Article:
double_3 g4 = g1.ywx;

g4.rbg = g1.xwy;

g4.r = g1.z;

g4.xy = g1.ba;

Here are some unsupported usages:

`double_2 h1 = g1.xx; // repetition of x`

`double_3 h2 = g1.xyr; // r could not be combined with xy`

`h1.xyz = g1.xy; // h1 can only have up to 2 components`

For unsupported swizzling format, you will have to explicitly use constructors.

`double_2 i1 = double_2(g1.x, g1.x); // to achieve g1.xx`

With Visual Studio 2012, you can always use Intellisense to discover the available usages of swizzling formats, for example:

## Operations

A variety of operations are supported for short vector types. Binary operators, compound assignment operators, and relational operators, are defined between two short vector types with the same *ScalarType* and *N*. Below are the supported operators:

- Arithmetic operators: +, -, *, /
- Bitwise operators (only for
*int_N*and*uint_N*): %, ^, |, &, <<, >>, and ~ - Compound assignment operators:
- arithmetic operations: +=, -=, *=, /=
- bitwise operations: only for
*int_N*, and*uint_N*: %=, ^=, |=, &=, <<=, >>= - Equality operators: ==, !=
- Increment and decrement operators: ++, -- both prefix and postfix
- Unary “-“ operator (Not available for
*unorm_N*, and*uint_N*)

For all above operators, the operation is carried component-wise except for equality/inequality operators. For equality operator, “==”, it returns true if all components are equal. For inequality operator, “!=”, it returns true if any pair of components are not equal. Here are some examples:

`uint_2 j1(1U, 2U), j2(3U, 4U); // j1 : (1, 2); j2 : (3, 4)`

`uint_2 j3 = j1.yx + j2; // j3 : (5, 5)`

`j3 += j2; // j3 : (8, 9)`

`j3--; // j3 : (7, 8)`

`uint_2 j4 = ~j3; // j4 : (fffffff8, fffffff7) `

`int_3 j5(1, 2, 3); // j5 : (1, 2, 3)`

`int_3 j6 = -j5; // j6 : (-1, -2, -3)`

bool j7 = (j5 == j6); // j7 : false

For any operation that is defined between two short vectors, the same operation can be performed between a short vector and a scalar. The scalar’s type should either be the same as the short vector’s *ScalarType*, or be a type that could be implicitly converted to *ScalarType_N* with only one user-defined conversion. The operation is carried component-wise between each component of the short vector and the scalar. Here are some examples:

`uint_2 k1(1U, 2U); // k1 : (1, 2)`

`uint_2 k2 = k1 + 3U; // k2 : (4, 5)`

`uint_2 k3 = 4U + k1; // k3 : (5, 6) `

`k3 += 5U; // k3 : (10, 11)`

`int k4 = 6;`

`k3 += k4; // int -> uint -> uint_2, `

` // with only one user defined conversion uint -> uint_2`

`// k3 : (16, 17)`

bool k5 = (k3 != 1); // k5: true;

## Metadata and Reflection

C++ AMP also provides some C++ metaprogramming facilities for short vector types.

Every short vector type exposes its number of components as a static member called *size* of type *int*, e.g., *double_4 *contains the following:

static const int size = 4;

Every short vector type exposes its scalar type as a typedef, consistent with STL containers, e.g., *double_4* has:

typedef double value_type;

Another generic way to retrieve the *size* and *value_type* of a short vector type is to use a class called *short_vector_traits,* which allows you to write code like:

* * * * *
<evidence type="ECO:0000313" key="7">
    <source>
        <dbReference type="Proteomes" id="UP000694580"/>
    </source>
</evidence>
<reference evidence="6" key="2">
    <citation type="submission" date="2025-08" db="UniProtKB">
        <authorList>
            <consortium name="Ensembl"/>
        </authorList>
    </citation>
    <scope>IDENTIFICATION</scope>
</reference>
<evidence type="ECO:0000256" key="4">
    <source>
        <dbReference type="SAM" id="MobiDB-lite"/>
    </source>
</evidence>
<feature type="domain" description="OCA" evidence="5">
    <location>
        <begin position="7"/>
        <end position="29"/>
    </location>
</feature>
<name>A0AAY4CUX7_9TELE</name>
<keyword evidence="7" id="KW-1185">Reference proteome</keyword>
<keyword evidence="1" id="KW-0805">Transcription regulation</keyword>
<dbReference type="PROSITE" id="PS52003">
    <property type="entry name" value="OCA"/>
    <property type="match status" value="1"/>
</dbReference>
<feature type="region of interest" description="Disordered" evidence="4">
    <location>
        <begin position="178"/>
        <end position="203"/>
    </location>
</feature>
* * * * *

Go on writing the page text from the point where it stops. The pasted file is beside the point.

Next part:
`short_vector_traits<double_4>::size // return 4`

`short_vector_traits<double_4>::value_type // a typedef resolving to “double”`

*short_vector_traits *also support scalar types, for example:

short_vector_traits<double>::size // return 1

short_vector_traits<double>::value_type // a typedef resolving to “double”

We also provide a class called *short_vector*, which is useful for programming short vectors generically, as

template<typename ScalarType, int N>

`struct short_vector;`

*short_vector *only has a typedef member called *type*. For the six *ScalarType*’s, when N is 1, *short_vector::type* is *ScalarType*; when N is 2, 3, or 4, *short_vector::type* is *ScalarType_N*. For all other instantiation of *short_vector*, a static assertion will be triggered. For example,

short_vector<int, 1>::type a; // int

short_vector<int, 2>::type b; // int_2

short_vector<int, 5>::type c; // static assertion

Following is an example using the above reflection classes. In this release, we don’t provide a stream operator for short vector types. However, you can implement it using *short_vector*, and *short_vector_traits*.

template <typename ScalarType, int N>

`class stream_helper;`

`// specialization for N == 2`

`// ...`

`// specialization for N == 3`

template<typename ScalarType>

`class stream_helper<ScalarType, 3>`

{

`public:`

typedef typename short_vector<ScalarType, 3>::type short_vector_type;

static std::ostream& stream(std::ostream &os, const short_vector_type& svt)

{

os << "(" << svt.x << ", " << svt.y << ", " << svt.z << ")";

` return os;`

}

};

`// specialization for N == 4`

`// ...`

template <typename ShortVectorType>

`inline`

`typename std::enable_if<(short_vector_traits<ShortVectorType>::size > 1), `

std::ostream&>::type

operator<<(std::ostream &os, const ShortVectorType& svt)

{

return stream_helper<typename short_vector_traits<ShortVectorType>::value_type,

short_vector_traits<ShortVectorType>::size>::

stream(os, svt);

}

Then you can write code like,

int_3 a(1, 2, 3);

float_3 b(4.1f, 5.2f, 6.5f);

std::cout << a << std::endl;

std::cout << b << std::endl;

It outputs:

(1, 2, 3)

(4.1, 5.2, 6.5)

This concludes my introduction to short vector types. As always, your feedback is welcome below or in our MSDN Forum.